Monmouth County Financial Adviser Gets 15 Years For $9.8 Million Ponzi Scheme

TRENTON – A Monmouth County financial adviser was sentenced to 15 years in prison today for defrauding investment clients of $9.8 million in a Ponzi scheme, Acting Attorney General John J. Hoffman announced.

Maxwell B. Smith III, 73, of Fair Haven, was sentenced to 15 years in prison, including five years of parole ineligibility, by Superior Court Judge Mary Gibbons Whipple in Morris County. He pleaded guilty on Nov. 18, 2009 to a state charge of first-degree money laundering. The Division of Criminal Justice initially charged Smith in May 2009. Deputy Attorney General Andrew C. Fried prosecuted the case and handled the sentencing for the Division of Criminal Justice Financial & Computer Crimes Bureau.

Smith’s guilty plea in state court was part of a global resolution in which he pleaded guilty at the same time in federal court to charges of mail fraud brought by the U.S. Attorney’s Office for the District of New Jersey. On June 5, he was sentenced to seven years in federal prison by U.S. District Judge Mary L. Cooper in Trenton. The state sentence will run concurrently with the federal sentence. Under the global resolution, Smith must pay restitution to his victims of $7,847,823, which represents the amount taken from investors less amounts he returned as purported interest.

The New Jersey Bureau of Securities conducted a separate regulatory investigation of Smith. Smith entered into an administrative consent order with the Bureau of Securities that provides for payment of restitution and permanently bars him from working in the securities industry in New Jersey.

“Our global resolution with the U.S. Attorney’s Office of the state and federal charges against Smith has ensured that he will serve a lengthy prison sentence for his crimes, which caused financial devastation for these vulnerable victims,” said Acting Attorney General Hoffman. “These elderly clients trusted Smith as their financial adviser, and he rewarded their trust by stealing their life savings.”

“We will continue to make prosecuting these financial fraud cases a priority in order to protect hardworking New Jersey residents as they save and invest for retirement and their children’s education,” said Director Elie Honig of the Division of Criminal Justice. “We urge investors to be wary and to report suspected fraud to the Division of Criminal Justice or the Bureau of Securities.”

In pleading guilty to money laundering, Smith admitted that he defrauded investors and used their money for his personal expenses, laundering the funds through bank accounts he controlled. An investigation by the Division of Criminal Justice revealed Smith defrauded at least a dozen mostly elderly investors of about $9.8 million between 1992 and 2009. He used investor funds for personal expenses that included fine dining, entertainment, about $400,000 in mortgage payments on his home and a relative’s home, $120,000 in home renovations, $78,000 for luxury furnishings, and rental payments for a villa in Gordes, France, for several weeks each summer for almost 15 years.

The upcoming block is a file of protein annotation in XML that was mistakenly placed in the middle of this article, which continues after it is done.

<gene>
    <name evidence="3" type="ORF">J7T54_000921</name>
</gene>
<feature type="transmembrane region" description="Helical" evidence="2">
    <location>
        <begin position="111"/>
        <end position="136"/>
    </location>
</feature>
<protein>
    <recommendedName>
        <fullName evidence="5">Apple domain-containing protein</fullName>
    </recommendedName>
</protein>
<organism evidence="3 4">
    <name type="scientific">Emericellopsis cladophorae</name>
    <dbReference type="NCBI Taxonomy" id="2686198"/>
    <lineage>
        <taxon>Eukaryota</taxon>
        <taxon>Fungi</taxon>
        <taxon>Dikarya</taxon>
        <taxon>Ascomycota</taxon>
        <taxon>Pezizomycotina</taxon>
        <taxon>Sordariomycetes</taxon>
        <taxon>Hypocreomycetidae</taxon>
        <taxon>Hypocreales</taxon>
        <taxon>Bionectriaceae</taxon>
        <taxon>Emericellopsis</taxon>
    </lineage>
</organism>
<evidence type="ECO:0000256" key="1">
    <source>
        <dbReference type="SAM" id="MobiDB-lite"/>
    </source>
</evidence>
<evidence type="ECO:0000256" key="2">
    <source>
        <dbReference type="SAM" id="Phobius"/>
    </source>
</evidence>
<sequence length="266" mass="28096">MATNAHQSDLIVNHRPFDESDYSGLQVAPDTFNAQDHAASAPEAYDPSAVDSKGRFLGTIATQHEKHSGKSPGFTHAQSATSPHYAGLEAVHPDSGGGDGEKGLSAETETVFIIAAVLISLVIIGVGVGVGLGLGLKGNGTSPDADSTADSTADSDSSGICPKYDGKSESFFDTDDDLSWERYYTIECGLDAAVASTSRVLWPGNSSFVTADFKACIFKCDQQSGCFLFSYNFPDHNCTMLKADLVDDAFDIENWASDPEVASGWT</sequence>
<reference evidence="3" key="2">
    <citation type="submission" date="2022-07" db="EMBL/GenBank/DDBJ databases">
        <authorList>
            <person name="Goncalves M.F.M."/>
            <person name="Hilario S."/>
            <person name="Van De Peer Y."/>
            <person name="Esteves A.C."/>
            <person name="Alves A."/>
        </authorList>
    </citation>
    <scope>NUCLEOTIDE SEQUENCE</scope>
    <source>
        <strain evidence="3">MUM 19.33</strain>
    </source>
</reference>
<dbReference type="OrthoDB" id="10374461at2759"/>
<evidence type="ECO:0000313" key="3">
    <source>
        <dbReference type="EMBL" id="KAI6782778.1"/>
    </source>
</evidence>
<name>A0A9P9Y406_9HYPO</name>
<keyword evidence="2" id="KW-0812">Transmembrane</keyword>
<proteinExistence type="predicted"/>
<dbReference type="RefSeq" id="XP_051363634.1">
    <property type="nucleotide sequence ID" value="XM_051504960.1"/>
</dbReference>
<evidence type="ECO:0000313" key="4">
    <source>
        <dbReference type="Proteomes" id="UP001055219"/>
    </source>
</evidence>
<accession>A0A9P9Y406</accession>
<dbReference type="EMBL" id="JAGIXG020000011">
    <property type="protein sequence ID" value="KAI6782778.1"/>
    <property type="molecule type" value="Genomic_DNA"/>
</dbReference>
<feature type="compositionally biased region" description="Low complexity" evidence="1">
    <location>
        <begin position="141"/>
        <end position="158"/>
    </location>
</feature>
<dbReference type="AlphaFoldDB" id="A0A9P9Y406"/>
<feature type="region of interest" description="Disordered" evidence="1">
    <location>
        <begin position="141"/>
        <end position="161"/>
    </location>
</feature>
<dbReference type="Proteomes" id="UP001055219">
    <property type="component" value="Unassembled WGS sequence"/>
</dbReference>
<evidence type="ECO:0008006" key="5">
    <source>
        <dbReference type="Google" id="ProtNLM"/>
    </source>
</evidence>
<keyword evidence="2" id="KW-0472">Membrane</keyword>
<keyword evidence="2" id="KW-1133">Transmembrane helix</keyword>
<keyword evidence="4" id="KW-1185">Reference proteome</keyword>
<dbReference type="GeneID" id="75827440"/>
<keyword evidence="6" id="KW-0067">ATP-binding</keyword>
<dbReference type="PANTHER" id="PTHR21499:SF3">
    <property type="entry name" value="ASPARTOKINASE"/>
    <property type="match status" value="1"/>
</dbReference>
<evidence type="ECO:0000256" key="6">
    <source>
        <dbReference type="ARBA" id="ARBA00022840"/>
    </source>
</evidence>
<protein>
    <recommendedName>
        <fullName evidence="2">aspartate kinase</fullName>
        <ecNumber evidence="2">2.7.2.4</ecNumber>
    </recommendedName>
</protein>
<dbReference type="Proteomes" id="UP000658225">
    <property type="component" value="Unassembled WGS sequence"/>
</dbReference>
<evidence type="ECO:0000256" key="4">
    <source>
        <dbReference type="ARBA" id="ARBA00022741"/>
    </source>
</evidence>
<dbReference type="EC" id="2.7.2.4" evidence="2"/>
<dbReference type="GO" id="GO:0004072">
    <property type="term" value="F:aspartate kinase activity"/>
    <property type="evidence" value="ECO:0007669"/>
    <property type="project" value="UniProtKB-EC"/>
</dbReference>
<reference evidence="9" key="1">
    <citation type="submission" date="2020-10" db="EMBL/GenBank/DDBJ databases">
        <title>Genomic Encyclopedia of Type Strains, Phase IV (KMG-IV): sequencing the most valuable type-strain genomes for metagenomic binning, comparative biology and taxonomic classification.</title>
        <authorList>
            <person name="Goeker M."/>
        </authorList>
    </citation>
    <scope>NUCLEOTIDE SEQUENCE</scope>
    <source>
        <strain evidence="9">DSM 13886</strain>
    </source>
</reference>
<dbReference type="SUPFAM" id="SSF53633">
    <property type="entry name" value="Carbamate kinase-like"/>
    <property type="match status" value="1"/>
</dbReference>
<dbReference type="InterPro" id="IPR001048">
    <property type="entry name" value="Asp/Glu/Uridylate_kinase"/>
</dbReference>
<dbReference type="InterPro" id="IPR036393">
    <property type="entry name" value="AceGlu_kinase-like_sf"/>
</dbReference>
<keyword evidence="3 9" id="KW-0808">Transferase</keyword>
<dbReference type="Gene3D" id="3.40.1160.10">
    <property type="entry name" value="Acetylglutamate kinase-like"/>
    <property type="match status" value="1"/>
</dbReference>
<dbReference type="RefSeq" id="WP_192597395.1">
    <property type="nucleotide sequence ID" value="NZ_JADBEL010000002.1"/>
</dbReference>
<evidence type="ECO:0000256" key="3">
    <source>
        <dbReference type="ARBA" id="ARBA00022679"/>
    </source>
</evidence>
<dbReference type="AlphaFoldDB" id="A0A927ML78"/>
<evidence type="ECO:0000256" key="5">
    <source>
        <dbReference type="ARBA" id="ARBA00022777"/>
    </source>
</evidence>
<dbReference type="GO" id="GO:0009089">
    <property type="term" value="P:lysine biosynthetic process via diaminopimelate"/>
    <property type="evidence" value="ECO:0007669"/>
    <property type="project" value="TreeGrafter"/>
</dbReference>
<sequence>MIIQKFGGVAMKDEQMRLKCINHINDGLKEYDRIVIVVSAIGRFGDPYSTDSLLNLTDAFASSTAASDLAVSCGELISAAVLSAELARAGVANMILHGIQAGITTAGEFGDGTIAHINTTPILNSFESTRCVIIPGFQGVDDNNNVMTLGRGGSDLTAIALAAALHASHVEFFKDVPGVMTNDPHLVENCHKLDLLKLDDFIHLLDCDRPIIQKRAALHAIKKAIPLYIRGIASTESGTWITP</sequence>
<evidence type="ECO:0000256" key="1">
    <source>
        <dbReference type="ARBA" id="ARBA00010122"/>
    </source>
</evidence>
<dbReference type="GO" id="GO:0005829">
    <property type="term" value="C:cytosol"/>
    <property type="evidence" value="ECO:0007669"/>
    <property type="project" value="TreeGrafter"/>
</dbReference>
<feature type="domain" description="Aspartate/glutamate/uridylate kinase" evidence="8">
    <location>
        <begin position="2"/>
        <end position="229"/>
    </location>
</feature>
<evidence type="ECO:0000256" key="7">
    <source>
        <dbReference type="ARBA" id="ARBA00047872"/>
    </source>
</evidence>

Fried and retired Detective Sgt. Louis A. Matirko conducted and coordinated the investigation for the Division of Criminal Justice.

Since 1974, Smith had been a registered agent with numerous broker-dealer firms registered to sell investment products in New Jersey. Smith worked for a firm based in Tinton Falls from January 2005 to April 2009, when the firm fired him and reported his alleged fraudulent conduct to securities regulators.

Since 1992, Smith marketed investments he called “Health Care Financial Partnership Direct Municipal Loans.” He represented that Health Care Financial was an entity that made investments involving the financing and refinancing of health care facilities such as nursing homes and continuing care retirement centers for the elderly. Smith represented that the investments were safe and free from federal income tax, and he promised semi-annual interest payments of 7.5 percent to 9 percent. In fact, the investments did not exist. They were part of a Ponzi scheme by which Smith misappropriated approximately $9.8 million in investor funds.

The investigation revealed that the victims were instructed by Smith to make their investment checks payable to “Merrill Lynch” and send them to Health Care Financial at an address he provided in New York, which was actually a Mail Boxes Etc. mail drop leased by Smith.

Smith deposited the investor funds into a Merrill Lynch bank account in his name. Instead of investing the funds for the investors, Smith allegedly laundered the funds through a series of financial transactions to other bank accounts he controlled, using a small portion of the victims’ own funds to pay them interest on the bogus investments. The interest payments provided a false impression to the victims that their investment with Smith was bona fide. The investigation also revealed that Smith created a false “Summary of Essential Information” prospectus for the Health Care Financial investment which he provided to the victims, as well as false investment confirmation letters sent to them after they invested their funds.

Deputy Attorney General Toral M. Joshi represented the New Jersey Bureau of Securities in connection with the administrative consent order. Rudolph G. Bassman, Chief of Enforcement, and Investigators Michael McElgunn and Richard Smullen conducted the investigation for the Bureau of Securities.

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